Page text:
Thursday, 24 March 2016

The Walking Landscape

Walking is a pastime which I have always engaged in with great pleasure and, over the years, with a growing sense of mindfulness. Many a walker may agree that it is the easiest way to meditate: to root oneself in the moment by tuning into the sights, sounds and smells of the landscape and to appreciate its changes throughout a day or from one day to the next, or seasonally.

Walking is definitively human, or hominine. From the time several millions of years ago that Africa tore itself apart to form the Rift Valley, stranding our Australopithecine ancestors in an increasingly treeless landscape, walking became an essentially bipedal necessity of adaptation and natural selection. They thought and walked and somehow survived against overwhelming odds, developing an increasingly confident, upright gait as they did so. Before the invention of the wheel or the domestication of beasts of burden, everything was done with two feet in touch with the ground.

A mindful walker can find that through participating mindfully in any given moment, one can become a part of the living landscape and return to Mother Nature. Not only can one react to the things which stimulate one's senses; those things also react to your presence in a place: the persecuted Magpie is usually the first to take flight upon our approach, whereas the Robin may be of a roughly opposite persuasion. Insects evade capture as a shadow brushes past them. These are roles played out step by step in an unfolding drama.

I believe that walking, above all other modes of locomotion, roots the pedestrian within a landscape in a fluid, progressive state, regardless of an urban or rural setting. Many would agree that riding a horse or bicycle offers a similar sense of rootedness, but walking makes known an opportunity to give one's senses over completely to what is before and around you, more so than all other modes of transport, which require a part of the mind to be given over to driving. Spiritually, we follow a path. The destination is not as important as we might think it is - progress is made simply by following the path.

Walking offers an intimacy which weaves together the light, the sounds, smells, feelings and sights of the enveloping landscape into a sensual tapestry. There is an excitement in exposing oneself to the elements, to leave behind the convenience, the luxury and the safety of modern life and return to that primitive state. Walking is rhythmic, melodious. Walking inspires pure thought, clarity of mind, imagination and creativity.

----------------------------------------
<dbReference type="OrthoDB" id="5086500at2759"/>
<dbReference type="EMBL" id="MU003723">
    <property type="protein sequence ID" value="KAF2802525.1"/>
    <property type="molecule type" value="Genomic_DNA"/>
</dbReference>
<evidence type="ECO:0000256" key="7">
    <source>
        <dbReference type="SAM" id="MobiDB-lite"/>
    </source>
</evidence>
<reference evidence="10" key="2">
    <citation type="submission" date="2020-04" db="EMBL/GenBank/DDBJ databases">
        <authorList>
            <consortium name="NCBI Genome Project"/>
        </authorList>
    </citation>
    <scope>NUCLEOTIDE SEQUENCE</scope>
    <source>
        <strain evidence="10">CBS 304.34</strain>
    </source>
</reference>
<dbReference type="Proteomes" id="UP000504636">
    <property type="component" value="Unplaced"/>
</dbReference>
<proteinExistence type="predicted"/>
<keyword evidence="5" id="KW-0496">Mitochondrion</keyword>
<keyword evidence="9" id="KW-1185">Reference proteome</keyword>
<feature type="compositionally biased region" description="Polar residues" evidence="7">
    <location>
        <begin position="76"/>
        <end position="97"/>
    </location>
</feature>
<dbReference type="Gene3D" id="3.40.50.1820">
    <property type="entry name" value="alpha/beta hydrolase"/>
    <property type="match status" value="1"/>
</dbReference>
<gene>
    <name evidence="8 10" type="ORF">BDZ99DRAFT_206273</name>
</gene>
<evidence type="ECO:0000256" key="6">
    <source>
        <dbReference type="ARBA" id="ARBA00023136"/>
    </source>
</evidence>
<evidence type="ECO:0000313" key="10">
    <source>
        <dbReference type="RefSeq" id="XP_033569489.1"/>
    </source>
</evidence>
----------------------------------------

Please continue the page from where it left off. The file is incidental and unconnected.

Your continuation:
I am no peripatetic philosopher. Most writers could present you with a more eloquent, articulate manifesto championing the benefits of walking over other means of locomotion. I am a wanderer who feels that walking, when it is possible to choose to walk, ignites something in one's imagination which is otherwise sleepwalking within or in a state of suspended animation during a journey by car or public transport. The vehicle accelerates its passengers, and isolates the commuter, taking away the possibility to join with the landscape and to contextualise the role one might play in the landscape as it speeds past in a long chain of lost opportunities.

Hilaire Belloc, in his 1906 work Hills and the Sea, expressed this feeling perfectly: "The pilgrim is humble and devout, and human and charitable, and ready to smile and admire; therefore he should comprehend the whole of his way, the people in it and the hills and the clouds, and the habits of the various cities. And as to the method of doing this, we may go bicycling (though that is a little flurried) or driving (though that is luxurious and dangerous, because it brings us constantly against servants and flattery); but the best way of all is on foot, where one is a man like any other man, with the sky above one, and the road beneath, and the world on every side, and time to see all".

Driving through a landscape we are, at best, only forming an abstract connection with it. We retreat into a part of our consciousness and often do not remember how we get from point to point, even though we have safely navigated past cyclists, through traffic signals, around roundabouts and stopped or slowed as necessity demanded. We may safely navigate a car across a landscape, but we are not really a part of it in the way we are on perhaps a bicycle or horse, but especially so on foot.

To intimately know a landscape changes the manner in which one passes through it. One might walk on or over an unfamiliar landscape, rather than in or amongst it. A familiar landscape shares its secrets. The Downs are my landscape; I know them and to walk upon them is like returning home. Walking into one's home is to return to familiar, beloved surroundings. The Downland landscape is my home and my companion which allows me into its welcoming embrace. One is enveloped into its folds and combes and dry valleys, and then the landscape unfolds with the progression of each footfall and its secrets are revealed.

A voice whispers in the ear of the familiar walker: "Welcome back, friend. Come, walk with me and I will share with you my secrets". And everywhere then you share the joy of nature, such as in watching Small Tortoiseshell butterflies basking in the March sun by their rabbit-hole hibernaculum; a joy punctuated by the pain of tragic, brutal lives cut short when a dead fox or rabbit or pheasant is revealed before it has met the gaze of the crow or magpie or, increasingly, the red kite.

For a time, whether it may be for the duration of a single walk or for a lifetime, I am a part of this landscape, as it is at all times a part of my inner landscape. That landscape is changed because of my presence within it and, returning home to the place where I have put down my roots, I too am changed, always for the better.


The downland landscape from Swanborough towards Firle (© Steven Teale)

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